July 24, 2009
Rocking horse in a modern context, designed out of few bits and pieces of old german motorbikes. Good for the kid who grew up in a concrete jungle…
Extract from blogpaper
July 17, 2009
Monarchy is a rocking stool that is designed not to be overturned but at the same time allows the user to escape the dullness of the ultimate stability.
Extract from TOTONKO
May 15, 2009
“This bowl is meant to enhance the user’s dining experience and awareness through a subtle play on balance. Filling the bowl with food causes the bowl to balance in a standard, horizontal position. As the food is eaten, the bowl slowly rocks back towards the user, making the remaining food more accesible and marking the end of the meal.”
Extract from coroflot
March 21, 2009
Ergonomic rocking chair by Iranian designer Pouyan Mokhtarani emulates the natural design of the human pelvis.
Extract from Pouyan Mokhtarani
November 23, 2008
Did not indicate the size but i assume not for the violent kid…
“Green chicken: The chicken, a rather unexplored shape, found its place amongst my green dreams. I wanted to portray this common bird as a sensational object by amplifying its characteristics and dimensions, turning it into a modern piece, one of great beauty and utility: a rocking chair. The movement, subtle and constant, would give the object a zoom-like trait, a sense of speed and dynamism. My green chicken had taken on a face, a shape, a place and a function.”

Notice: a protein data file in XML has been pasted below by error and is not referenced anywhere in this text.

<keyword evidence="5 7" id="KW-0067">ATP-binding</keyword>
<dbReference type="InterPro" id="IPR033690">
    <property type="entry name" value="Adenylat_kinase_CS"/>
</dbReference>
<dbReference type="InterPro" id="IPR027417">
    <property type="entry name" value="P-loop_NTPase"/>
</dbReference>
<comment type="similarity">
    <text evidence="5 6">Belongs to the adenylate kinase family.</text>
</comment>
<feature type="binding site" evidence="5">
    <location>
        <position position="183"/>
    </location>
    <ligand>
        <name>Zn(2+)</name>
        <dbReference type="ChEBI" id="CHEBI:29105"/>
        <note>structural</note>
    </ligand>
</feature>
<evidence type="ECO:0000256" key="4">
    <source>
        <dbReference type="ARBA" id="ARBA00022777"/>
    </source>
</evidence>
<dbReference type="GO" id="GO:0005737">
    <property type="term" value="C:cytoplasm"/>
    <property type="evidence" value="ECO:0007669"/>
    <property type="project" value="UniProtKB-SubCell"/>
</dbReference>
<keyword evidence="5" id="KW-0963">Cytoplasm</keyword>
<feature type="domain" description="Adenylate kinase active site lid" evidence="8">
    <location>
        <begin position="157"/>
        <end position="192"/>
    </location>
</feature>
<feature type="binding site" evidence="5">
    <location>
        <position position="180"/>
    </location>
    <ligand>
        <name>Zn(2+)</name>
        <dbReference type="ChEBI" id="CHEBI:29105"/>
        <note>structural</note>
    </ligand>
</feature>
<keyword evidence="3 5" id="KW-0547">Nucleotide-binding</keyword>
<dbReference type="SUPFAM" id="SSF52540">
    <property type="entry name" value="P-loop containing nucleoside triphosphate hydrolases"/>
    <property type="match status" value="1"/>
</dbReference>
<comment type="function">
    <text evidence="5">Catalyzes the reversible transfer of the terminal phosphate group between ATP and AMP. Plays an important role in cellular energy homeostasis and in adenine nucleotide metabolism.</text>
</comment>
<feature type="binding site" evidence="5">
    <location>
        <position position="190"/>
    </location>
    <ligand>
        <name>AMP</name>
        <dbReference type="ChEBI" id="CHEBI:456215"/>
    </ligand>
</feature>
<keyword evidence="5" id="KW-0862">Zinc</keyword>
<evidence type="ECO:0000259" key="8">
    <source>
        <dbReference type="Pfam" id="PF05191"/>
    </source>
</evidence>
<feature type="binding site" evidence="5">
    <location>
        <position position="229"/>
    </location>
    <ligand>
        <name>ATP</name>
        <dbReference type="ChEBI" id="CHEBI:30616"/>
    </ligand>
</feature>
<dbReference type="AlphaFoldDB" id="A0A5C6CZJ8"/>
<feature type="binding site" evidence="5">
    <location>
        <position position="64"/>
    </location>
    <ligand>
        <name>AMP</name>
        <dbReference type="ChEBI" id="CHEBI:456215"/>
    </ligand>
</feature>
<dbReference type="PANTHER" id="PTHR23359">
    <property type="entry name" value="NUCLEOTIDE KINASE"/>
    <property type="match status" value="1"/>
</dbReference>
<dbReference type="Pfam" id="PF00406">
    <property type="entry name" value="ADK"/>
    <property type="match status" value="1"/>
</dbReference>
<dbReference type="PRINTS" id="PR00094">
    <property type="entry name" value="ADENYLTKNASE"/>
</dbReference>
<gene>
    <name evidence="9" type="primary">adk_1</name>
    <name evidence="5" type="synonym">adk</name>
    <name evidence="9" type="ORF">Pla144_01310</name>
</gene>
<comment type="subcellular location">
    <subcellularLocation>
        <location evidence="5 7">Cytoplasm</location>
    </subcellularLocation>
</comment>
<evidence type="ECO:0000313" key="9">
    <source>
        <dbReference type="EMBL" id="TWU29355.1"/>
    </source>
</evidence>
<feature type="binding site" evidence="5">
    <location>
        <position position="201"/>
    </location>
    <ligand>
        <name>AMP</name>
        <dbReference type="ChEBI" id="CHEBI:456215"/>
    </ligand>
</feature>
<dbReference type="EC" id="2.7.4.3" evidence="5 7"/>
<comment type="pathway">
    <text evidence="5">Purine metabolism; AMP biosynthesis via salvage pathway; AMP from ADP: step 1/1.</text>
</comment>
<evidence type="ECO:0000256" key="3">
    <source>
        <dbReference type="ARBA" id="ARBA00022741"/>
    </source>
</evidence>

Extract from Hayon Studio
September 24, 2008
This rocking chair and loveseat throws together polyurethane mesh, a cutout spherical shell and curved steel piping for a distinctly modern feel. Looks comfortable.
Extract from Game Room Haven
September 14, 2008
“…Double Rocker… offers all the pleasures of gentle rocking to adults and their friends. Based on a see-saw design, the rocker features a curved upper surface that comes lined with sturdy rigged upholstery and back rests on diagonally opposite ends. The rocker was created to be enjoyed with a friend so it definitely makes a case for itself as a public seating installation…”
Extract from Brian Lee Studio